The Deluded Diva

Listen up, everybody


How good a listener are you?

Unfortunately, I’m a terrible listener and tend to do more than my share of the talking. I think I must be uncomfortable with lulls in any conversation.  It’s time to get over it.

At least I recognize my foible and I’m making a sincere effort to become an active listener.

Some people listen with an abstracted air which shows that their thoughts are elsewhere.  Some interrupt (Larry King and Bill O’Reilly come to mind) and will not hear you until the end.  Rude, rude rude.

Interrupters want to relate a similar experience making your case only an illustration of their own.  Ouch. If the shoe fits…

Listening is not just keeping quiet when the other person is talking, or being nice and courteous. It’s about understanding and remembering what the other person says. This  builds a stronger relationship and prevents misunderstandings. Listening is really the best way to sell your ideas, services or products.

There is a course taught at some colleges called Listening 101. One of the points discussed in that class is “Do Not Rehearse” — that is, don’t spend your non-talking time thinking about how you will respond to the person, what you want to refute, or the cool story you want to tell next. (A bigger ouch.)

It isn’t enough to just be silent and let someone talk. To listen, really listen, we have to hush our internal monologue and put effort into hearing what the other person is saying. It takes real effort and energy to listen like this — actively listening, listening with engagement. It is far more than sitting passively while someone else talks.

Here are a few tips I’m trying on for size:

Don’t Try to Solve Other People’s Problems (unless they ask)
Men are often guilty of this. I was raised to be a problem solver. In my family, solving your own problems is a badge of honor. It’s a way to prove your ability to handle “real life.” And that’s great, up to a certain point. But as soon as you start venturing into the realm of solving other people’s problems, you’ve crossed a line if you’re offering unsolicited advice.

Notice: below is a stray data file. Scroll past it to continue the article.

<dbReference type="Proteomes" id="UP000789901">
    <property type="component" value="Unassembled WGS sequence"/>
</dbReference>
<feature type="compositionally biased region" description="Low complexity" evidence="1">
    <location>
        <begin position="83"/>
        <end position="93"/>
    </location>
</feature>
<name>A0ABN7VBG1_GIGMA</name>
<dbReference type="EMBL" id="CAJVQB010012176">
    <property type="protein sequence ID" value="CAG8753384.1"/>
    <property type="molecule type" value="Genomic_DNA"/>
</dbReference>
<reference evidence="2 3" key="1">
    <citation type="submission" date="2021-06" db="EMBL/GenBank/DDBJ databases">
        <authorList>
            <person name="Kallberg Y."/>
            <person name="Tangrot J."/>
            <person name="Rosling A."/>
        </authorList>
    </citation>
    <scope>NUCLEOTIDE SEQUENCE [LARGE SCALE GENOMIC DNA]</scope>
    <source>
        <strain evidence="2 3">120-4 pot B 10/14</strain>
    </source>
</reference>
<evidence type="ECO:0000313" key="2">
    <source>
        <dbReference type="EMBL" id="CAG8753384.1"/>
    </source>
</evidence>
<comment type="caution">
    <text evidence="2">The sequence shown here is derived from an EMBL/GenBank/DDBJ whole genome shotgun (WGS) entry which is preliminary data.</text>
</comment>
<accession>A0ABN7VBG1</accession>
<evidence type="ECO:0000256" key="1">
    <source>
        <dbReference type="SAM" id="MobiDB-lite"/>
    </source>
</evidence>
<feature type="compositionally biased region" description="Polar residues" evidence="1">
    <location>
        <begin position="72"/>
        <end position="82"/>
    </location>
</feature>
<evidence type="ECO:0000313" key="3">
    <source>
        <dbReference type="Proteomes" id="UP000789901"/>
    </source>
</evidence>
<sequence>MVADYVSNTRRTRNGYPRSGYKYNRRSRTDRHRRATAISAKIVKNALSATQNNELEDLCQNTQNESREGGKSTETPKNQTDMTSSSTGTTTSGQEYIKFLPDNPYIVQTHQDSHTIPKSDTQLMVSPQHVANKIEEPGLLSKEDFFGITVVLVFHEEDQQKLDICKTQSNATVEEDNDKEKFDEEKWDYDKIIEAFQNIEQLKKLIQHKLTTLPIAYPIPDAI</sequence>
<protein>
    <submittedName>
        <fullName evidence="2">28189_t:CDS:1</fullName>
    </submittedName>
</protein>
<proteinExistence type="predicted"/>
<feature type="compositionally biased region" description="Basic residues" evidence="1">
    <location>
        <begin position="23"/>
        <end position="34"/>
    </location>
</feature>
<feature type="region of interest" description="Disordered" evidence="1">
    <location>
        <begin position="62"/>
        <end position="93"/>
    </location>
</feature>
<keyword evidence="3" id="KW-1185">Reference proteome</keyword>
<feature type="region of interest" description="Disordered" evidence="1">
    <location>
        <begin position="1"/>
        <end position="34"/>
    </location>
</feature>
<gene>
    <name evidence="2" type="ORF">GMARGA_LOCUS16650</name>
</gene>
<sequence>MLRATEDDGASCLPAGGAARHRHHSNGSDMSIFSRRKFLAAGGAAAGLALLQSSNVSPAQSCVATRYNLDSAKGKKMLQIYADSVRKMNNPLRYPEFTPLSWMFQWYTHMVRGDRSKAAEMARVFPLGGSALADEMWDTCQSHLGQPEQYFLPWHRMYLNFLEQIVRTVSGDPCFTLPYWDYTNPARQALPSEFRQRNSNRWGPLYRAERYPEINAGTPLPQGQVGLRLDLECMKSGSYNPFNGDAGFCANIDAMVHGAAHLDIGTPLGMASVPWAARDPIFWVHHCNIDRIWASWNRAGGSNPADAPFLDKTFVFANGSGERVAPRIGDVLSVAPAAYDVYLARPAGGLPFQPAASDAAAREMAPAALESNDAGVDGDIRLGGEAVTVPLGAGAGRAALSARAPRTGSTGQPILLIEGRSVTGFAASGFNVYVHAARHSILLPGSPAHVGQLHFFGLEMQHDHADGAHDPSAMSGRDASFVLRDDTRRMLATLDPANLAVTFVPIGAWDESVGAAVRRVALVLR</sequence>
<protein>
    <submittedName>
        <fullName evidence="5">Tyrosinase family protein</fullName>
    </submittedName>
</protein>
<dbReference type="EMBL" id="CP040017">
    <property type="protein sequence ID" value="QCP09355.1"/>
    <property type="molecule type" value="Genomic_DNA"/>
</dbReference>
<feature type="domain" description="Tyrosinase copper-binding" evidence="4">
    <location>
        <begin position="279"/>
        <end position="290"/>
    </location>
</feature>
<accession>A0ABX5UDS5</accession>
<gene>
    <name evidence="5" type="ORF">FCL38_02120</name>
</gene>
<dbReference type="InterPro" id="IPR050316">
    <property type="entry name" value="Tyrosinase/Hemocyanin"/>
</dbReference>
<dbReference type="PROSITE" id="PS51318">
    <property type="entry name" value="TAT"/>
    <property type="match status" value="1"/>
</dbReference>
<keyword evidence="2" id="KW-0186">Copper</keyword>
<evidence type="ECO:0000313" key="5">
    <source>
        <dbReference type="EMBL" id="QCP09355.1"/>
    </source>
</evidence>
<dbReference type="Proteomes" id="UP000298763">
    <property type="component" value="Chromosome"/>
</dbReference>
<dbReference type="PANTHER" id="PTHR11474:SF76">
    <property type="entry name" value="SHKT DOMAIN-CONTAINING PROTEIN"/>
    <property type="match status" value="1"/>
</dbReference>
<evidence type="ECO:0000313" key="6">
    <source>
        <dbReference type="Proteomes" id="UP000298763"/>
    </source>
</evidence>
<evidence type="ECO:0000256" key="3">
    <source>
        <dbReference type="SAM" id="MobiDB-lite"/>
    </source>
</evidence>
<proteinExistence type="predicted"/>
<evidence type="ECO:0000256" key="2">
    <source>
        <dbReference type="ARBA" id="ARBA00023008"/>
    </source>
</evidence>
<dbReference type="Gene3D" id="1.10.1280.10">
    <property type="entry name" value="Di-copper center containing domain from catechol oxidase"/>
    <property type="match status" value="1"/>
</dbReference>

Work On Your Body Language
Practice facing the person you’re listening to, maintaining eye contact with them, and maybe even leaning closer toward them. It’s easy for your body language to give off the impression that you’re not listening, so fight that by actively giving a speaker your full attention. If you do this, people will respond more positively to you because you’ll be giving them what they all want: a free therapist (the old-school psychoanalytic type, that is).

Stay in the moment

Have you ever tried to carry on a conversation with someone who keeps gazing out the window, glancing at her watch, paying attention to everything but you? Think about how that made you feel. Not very important I’ll bet.

When you’re having a conversation it’s important to keep your focus on the person you’re talking with. Naturally, you’ll want to avert your gaze from time to time to avoid staring. But try not to become distracted by your surroundings. .

Don’t think it’s OK to multitask (triple ouch) when you’re talking on the phone. It’s easy to tell, and annoying as heck, when the person on the other end of the line is checking her email. Next time you begin a conversation commit to giving the other person your undivided attention.

The bottom line is that for people to want to listen to you, you need to listen first.

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